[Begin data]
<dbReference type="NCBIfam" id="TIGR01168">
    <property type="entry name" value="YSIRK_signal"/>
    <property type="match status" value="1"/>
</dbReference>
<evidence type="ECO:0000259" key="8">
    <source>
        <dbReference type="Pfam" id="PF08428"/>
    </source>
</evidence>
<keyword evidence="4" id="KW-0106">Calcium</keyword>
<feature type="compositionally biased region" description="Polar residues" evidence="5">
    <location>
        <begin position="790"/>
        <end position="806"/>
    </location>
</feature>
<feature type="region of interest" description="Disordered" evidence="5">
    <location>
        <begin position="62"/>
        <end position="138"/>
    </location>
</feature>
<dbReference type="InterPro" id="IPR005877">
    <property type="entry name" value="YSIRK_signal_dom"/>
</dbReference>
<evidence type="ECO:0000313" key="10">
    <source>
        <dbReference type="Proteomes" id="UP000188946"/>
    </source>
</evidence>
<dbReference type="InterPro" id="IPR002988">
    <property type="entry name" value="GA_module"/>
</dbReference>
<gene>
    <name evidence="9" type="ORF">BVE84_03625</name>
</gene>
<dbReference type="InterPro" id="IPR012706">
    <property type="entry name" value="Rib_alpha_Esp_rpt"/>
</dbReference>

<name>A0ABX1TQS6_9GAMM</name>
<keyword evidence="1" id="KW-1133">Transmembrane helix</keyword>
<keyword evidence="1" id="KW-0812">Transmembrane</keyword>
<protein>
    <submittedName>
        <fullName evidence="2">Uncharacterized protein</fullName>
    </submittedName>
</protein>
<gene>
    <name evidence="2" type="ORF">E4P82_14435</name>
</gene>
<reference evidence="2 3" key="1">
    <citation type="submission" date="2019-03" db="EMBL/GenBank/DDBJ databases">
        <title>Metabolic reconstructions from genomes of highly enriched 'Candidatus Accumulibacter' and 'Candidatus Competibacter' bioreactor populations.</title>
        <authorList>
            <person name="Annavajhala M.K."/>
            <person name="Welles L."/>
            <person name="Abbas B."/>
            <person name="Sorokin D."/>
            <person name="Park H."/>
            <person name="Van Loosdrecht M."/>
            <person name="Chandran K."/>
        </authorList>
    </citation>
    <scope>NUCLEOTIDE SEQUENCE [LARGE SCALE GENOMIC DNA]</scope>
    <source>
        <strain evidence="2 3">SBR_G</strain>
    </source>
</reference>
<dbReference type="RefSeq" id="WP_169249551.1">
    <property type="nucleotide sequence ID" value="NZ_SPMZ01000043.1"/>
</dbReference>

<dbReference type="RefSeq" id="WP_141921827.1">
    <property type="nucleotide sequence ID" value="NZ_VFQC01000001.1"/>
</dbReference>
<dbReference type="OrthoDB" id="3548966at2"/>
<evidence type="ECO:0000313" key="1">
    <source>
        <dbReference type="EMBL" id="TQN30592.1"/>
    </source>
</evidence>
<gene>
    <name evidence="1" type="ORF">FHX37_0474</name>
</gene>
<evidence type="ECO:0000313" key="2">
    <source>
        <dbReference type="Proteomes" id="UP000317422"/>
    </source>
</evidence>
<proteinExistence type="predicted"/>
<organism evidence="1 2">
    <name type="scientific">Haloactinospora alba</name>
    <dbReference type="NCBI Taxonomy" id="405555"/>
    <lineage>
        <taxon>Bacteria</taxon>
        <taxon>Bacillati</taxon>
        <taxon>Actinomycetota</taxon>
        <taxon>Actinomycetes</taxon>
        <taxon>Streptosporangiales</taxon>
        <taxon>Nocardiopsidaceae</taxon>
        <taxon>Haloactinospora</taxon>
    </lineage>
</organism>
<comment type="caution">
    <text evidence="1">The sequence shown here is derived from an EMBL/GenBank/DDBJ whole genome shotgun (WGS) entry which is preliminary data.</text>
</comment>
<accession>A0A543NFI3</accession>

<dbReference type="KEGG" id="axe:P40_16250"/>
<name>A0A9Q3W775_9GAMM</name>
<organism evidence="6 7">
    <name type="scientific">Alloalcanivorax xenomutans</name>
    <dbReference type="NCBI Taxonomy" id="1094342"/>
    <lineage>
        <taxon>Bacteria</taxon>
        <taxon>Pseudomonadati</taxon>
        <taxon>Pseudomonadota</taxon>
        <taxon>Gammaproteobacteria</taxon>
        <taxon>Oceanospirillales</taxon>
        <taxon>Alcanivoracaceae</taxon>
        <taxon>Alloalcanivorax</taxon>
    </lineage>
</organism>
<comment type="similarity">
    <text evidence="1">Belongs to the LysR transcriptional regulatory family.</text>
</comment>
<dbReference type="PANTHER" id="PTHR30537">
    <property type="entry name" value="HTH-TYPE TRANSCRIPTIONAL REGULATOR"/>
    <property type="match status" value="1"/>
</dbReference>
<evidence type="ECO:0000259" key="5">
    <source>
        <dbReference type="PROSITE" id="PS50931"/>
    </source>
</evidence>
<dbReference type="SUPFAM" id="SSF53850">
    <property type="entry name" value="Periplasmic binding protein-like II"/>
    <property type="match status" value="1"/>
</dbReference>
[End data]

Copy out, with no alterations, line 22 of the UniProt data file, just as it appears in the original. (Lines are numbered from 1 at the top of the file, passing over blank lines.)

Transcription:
</feature>